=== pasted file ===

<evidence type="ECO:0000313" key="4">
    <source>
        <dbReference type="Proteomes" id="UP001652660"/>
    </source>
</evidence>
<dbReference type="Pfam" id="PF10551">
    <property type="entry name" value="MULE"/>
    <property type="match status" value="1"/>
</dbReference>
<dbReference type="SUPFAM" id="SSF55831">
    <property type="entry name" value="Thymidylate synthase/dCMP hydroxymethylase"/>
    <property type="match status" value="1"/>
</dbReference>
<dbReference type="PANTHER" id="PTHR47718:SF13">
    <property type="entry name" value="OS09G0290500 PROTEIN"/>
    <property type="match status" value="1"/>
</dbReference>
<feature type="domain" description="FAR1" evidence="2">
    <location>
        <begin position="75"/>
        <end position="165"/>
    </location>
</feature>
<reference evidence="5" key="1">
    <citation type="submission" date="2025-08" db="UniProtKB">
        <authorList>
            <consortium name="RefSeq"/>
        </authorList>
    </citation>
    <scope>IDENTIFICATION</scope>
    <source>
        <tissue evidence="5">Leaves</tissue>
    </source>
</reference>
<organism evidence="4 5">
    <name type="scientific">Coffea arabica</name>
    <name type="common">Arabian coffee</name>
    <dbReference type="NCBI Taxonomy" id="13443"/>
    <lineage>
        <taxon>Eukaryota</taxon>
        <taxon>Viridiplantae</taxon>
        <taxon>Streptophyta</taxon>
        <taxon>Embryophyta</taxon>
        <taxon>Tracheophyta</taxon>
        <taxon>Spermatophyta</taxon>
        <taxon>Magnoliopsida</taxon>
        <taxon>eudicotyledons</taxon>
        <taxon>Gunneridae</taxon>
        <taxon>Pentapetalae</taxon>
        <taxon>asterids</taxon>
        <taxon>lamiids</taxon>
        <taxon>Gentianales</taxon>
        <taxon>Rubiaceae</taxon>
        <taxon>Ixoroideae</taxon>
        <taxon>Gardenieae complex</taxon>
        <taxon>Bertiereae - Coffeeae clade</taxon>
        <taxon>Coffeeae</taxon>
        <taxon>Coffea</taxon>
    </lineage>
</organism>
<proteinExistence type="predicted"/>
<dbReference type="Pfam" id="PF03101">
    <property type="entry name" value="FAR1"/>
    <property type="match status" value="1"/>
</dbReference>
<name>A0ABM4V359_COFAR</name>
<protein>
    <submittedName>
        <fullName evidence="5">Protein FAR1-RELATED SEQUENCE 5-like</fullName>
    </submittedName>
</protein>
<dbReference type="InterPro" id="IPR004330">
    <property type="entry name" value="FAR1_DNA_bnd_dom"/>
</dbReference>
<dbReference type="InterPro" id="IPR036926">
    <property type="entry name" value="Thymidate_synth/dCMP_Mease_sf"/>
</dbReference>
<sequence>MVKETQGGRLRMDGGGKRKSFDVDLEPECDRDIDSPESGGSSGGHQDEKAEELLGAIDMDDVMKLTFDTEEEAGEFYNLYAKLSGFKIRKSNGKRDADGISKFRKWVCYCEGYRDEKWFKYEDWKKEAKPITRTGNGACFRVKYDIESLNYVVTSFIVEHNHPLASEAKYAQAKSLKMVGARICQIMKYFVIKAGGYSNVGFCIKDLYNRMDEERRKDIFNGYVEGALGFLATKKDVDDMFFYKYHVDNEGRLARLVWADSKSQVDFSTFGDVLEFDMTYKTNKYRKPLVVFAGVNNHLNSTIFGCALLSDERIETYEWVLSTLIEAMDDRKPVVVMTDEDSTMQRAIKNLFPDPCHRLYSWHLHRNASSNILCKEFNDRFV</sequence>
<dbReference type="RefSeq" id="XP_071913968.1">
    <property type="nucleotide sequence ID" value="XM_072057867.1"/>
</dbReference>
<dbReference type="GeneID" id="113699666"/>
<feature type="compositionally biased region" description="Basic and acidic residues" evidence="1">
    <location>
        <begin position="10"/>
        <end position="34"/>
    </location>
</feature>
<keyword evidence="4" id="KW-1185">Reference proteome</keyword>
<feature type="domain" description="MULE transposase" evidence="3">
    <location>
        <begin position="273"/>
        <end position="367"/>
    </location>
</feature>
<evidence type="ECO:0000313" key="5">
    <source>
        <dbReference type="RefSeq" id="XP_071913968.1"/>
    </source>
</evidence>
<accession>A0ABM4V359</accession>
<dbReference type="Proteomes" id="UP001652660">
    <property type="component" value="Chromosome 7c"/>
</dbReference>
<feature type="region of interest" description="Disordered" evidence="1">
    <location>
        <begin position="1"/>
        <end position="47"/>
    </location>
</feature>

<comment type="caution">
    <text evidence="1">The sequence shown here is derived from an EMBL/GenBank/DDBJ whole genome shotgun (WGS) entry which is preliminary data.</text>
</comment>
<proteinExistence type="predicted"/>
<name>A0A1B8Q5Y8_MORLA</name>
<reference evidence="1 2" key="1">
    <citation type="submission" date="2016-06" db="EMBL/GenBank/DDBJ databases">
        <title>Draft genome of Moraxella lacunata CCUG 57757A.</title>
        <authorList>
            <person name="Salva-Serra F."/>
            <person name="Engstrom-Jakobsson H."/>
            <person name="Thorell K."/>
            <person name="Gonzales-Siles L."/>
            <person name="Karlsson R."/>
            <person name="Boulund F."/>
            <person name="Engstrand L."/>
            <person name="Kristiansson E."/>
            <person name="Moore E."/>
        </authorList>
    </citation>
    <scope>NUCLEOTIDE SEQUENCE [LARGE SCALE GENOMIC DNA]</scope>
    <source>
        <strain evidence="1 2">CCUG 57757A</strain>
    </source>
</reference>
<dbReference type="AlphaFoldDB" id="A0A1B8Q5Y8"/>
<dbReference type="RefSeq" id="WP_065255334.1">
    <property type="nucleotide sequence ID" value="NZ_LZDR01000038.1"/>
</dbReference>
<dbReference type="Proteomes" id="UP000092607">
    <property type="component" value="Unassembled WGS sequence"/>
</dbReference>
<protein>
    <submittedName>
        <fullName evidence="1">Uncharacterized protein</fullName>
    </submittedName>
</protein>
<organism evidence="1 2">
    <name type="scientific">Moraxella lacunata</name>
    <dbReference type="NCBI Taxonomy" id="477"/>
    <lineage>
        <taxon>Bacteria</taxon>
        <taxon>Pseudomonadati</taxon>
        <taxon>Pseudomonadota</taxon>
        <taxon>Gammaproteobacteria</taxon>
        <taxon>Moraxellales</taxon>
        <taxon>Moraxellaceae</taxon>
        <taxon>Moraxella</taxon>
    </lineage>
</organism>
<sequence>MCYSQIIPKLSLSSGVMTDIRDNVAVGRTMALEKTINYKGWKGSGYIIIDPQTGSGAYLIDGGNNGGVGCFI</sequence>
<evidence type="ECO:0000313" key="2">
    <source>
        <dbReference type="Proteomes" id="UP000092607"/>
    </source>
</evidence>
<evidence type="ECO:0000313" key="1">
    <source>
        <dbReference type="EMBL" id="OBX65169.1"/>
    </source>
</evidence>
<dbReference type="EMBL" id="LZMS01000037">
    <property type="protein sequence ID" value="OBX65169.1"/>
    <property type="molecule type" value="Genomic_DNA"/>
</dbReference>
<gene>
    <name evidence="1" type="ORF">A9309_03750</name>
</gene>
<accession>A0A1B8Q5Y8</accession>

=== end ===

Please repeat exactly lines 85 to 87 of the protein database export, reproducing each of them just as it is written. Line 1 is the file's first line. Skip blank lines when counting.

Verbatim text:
        <begin position="10"/>
        <end position="34"/>
    </location>